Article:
Key terms

Hidden Hunger: insufficient dietary quality

Hidden hunger refers to a lack or loss of dietary quality, leaving individuals or populations deficient in essential micronutrients. It impacts negatively on the health, cognition, function, survival, and economic potential. Hidden hunger is a growing and still overlooked problem that affects both the developing and the developed world.  

The most obvious victims are the 2 billion people in developing countries whose diet does not provide them with the vitamins and minerals they need - usually because they cannot afford, cannot access or don’t have the knowledge about the nutritious foods they need. But hidden hunger also claims victims in the developed world: people who certainly do not look hungry. A prime example could be where obesity or being overweight can be a sign that people’s bodies are still hungry for crucial micronutrients.

The impact of hidden hunger is huge. Globally stunted growth and anemia in children are major causes of health problems in later life, particularly the increasing prevalence of overweight/obesity and non-communicable diseases. This has dire personal and social consequences. It also results in a double burden for the health systems, with associated massive health costs and a negative impact on economic productivity.

One major issue with hidden hunger is just that: It is hidden. Sight and Life recently collaborated in a project to quantify global hidden hunger, with the aim of raising awareness of the size of the problem. The project provides a powerful advocacy tool to raise awareness of hidden hunger, and to leverage donors and governments to action on this issue.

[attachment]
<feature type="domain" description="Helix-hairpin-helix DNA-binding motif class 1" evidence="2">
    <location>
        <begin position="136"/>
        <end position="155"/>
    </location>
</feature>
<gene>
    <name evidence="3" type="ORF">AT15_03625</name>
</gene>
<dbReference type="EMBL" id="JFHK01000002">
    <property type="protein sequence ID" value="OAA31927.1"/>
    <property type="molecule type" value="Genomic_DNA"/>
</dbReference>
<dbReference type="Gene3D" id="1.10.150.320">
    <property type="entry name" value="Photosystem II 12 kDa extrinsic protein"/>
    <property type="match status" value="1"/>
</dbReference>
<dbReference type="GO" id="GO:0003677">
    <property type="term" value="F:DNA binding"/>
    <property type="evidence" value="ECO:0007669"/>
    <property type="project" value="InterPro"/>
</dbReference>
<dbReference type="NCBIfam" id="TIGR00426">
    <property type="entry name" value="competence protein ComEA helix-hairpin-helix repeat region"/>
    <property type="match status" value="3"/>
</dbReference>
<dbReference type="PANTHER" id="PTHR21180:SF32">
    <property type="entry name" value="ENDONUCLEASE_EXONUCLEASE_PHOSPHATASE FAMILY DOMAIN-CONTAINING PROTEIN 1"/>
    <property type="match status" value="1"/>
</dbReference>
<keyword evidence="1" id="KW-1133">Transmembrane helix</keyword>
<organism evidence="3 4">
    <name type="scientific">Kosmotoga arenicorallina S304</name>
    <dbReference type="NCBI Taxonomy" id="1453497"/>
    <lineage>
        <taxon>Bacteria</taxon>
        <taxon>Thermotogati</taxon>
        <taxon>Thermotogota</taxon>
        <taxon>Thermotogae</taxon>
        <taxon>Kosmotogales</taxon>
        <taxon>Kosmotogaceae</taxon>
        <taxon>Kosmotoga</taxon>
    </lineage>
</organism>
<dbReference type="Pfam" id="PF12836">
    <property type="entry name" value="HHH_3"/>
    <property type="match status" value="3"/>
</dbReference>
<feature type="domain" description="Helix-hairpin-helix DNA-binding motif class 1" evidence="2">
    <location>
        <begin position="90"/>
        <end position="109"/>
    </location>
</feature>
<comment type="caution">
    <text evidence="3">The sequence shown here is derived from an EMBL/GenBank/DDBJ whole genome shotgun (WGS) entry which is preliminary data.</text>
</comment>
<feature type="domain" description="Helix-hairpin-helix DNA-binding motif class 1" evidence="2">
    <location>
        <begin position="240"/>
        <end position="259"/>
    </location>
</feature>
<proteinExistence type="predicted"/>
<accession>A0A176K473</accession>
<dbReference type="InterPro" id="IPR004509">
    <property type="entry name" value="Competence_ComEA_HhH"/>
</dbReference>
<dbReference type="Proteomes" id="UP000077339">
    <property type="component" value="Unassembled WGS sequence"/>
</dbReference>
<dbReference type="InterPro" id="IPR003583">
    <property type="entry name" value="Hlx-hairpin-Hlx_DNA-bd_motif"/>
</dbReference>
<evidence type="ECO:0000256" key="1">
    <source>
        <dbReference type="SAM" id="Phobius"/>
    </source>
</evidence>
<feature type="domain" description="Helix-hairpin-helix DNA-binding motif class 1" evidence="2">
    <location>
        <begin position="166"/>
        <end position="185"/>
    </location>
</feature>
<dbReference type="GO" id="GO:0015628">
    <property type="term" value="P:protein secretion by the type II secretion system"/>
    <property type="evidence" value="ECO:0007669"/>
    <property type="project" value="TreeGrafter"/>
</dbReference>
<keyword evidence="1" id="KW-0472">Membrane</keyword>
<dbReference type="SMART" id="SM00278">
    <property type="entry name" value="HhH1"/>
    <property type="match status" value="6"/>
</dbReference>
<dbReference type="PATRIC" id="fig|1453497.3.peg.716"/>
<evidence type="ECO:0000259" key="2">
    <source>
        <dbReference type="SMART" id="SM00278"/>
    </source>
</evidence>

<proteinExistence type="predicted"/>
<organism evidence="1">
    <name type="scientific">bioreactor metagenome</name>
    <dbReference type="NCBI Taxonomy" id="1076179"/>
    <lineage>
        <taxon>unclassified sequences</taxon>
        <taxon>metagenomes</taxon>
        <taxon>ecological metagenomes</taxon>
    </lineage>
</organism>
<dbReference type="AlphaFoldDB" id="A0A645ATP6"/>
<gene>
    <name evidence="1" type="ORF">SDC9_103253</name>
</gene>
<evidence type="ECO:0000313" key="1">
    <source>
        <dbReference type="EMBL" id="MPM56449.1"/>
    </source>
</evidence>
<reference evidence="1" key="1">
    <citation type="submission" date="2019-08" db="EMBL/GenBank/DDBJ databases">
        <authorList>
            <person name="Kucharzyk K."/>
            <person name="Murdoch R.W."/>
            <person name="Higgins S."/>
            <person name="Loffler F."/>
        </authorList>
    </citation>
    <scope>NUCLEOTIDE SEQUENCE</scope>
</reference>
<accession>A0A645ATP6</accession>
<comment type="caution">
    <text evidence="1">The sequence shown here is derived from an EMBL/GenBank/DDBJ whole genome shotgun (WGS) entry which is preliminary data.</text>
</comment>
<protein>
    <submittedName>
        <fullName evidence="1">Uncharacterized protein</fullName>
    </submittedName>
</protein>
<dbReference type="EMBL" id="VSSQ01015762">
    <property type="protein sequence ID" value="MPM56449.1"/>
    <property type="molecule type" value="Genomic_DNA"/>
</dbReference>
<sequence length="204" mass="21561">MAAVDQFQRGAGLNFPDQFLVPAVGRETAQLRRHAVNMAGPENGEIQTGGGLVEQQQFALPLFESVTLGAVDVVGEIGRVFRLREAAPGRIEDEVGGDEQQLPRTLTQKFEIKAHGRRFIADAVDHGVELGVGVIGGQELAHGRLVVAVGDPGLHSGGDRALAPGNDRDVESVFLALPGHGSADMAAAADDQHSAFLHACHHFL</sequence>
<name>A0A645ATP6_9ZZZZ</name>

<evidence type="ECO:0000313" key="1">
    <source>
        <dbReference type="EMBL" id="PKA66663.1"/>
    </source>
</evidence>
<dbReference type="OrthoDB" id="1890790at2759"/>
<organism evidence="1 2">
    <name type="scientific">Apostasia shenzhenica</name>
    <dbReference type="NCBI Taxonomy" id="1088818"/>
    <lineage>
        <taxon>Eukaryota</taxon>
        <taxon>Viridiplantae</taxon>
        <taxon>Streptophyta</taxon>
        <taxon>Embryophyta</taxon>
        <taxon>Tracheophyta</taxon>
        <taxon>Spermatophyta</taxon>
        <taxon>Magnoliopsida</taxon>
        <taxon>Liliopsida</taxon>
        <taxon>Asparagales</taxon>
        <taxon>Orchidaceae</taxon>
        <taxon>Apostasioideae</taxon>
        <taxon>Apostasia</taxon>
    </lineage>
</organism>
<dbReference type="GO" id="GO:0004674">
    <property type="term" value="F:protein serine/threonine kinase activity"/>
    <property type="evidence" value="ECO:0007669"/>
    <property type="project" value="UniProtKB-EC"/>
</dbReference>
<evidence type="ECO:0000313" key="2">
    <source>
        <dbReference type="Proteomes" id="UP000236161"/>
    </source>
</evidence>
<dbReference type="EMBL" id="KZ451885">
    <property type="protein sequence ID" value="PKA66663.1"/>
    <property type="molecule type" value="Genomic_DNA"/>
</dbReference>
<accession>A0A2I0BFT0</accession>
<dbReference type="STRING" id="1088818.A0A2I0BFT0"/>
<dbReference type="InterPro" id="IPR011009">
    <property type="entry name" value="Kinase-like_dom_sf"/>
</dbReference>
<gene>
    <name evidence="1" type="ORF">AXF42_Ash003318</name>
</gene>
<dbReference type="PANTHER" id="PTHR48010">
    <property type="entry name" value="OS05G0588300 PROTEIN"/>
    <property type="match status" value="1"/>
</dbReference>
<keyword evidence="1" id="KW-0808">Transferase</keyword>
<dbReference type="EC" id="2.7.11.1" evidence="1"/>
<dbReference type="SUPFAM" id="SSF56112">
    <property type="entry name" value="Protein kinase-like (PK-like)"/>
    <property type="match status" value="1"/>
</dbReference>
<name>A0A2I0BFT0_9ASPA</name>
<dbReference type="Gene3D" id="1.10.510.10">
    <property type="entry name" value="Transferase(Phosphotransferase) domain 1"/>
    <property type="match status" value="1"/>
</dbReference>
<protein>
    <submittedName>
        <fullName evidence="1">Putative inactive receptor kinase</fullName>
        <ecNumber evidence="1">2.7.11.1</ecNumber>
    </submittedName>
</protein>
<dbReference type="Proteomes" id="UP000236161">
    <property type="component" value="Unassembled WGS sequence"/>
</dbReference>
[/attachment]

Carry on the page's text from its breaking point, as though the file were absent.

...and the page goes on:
Dr Klaus Kraemer, Director of Sight and Life, believes that the ‘missing link‘ between health and food needs addressing as a matter of urgency:

"Micronutrient deficiency is often a hidden problem, where people may have an adequate supply of energy from the food they eat, but the nutritional value is insufficient to meet their needs for optimal growth and development. Hidden hunger is under-recognized. Not enough is being done to combat this problem, which not only results in long-term health problems for individuals but also impacts on the health of communities. Hidden hunger eventually has huge economic consequences, especially for developing countries."

Stunting: serious, irreversible consequences for health and economic development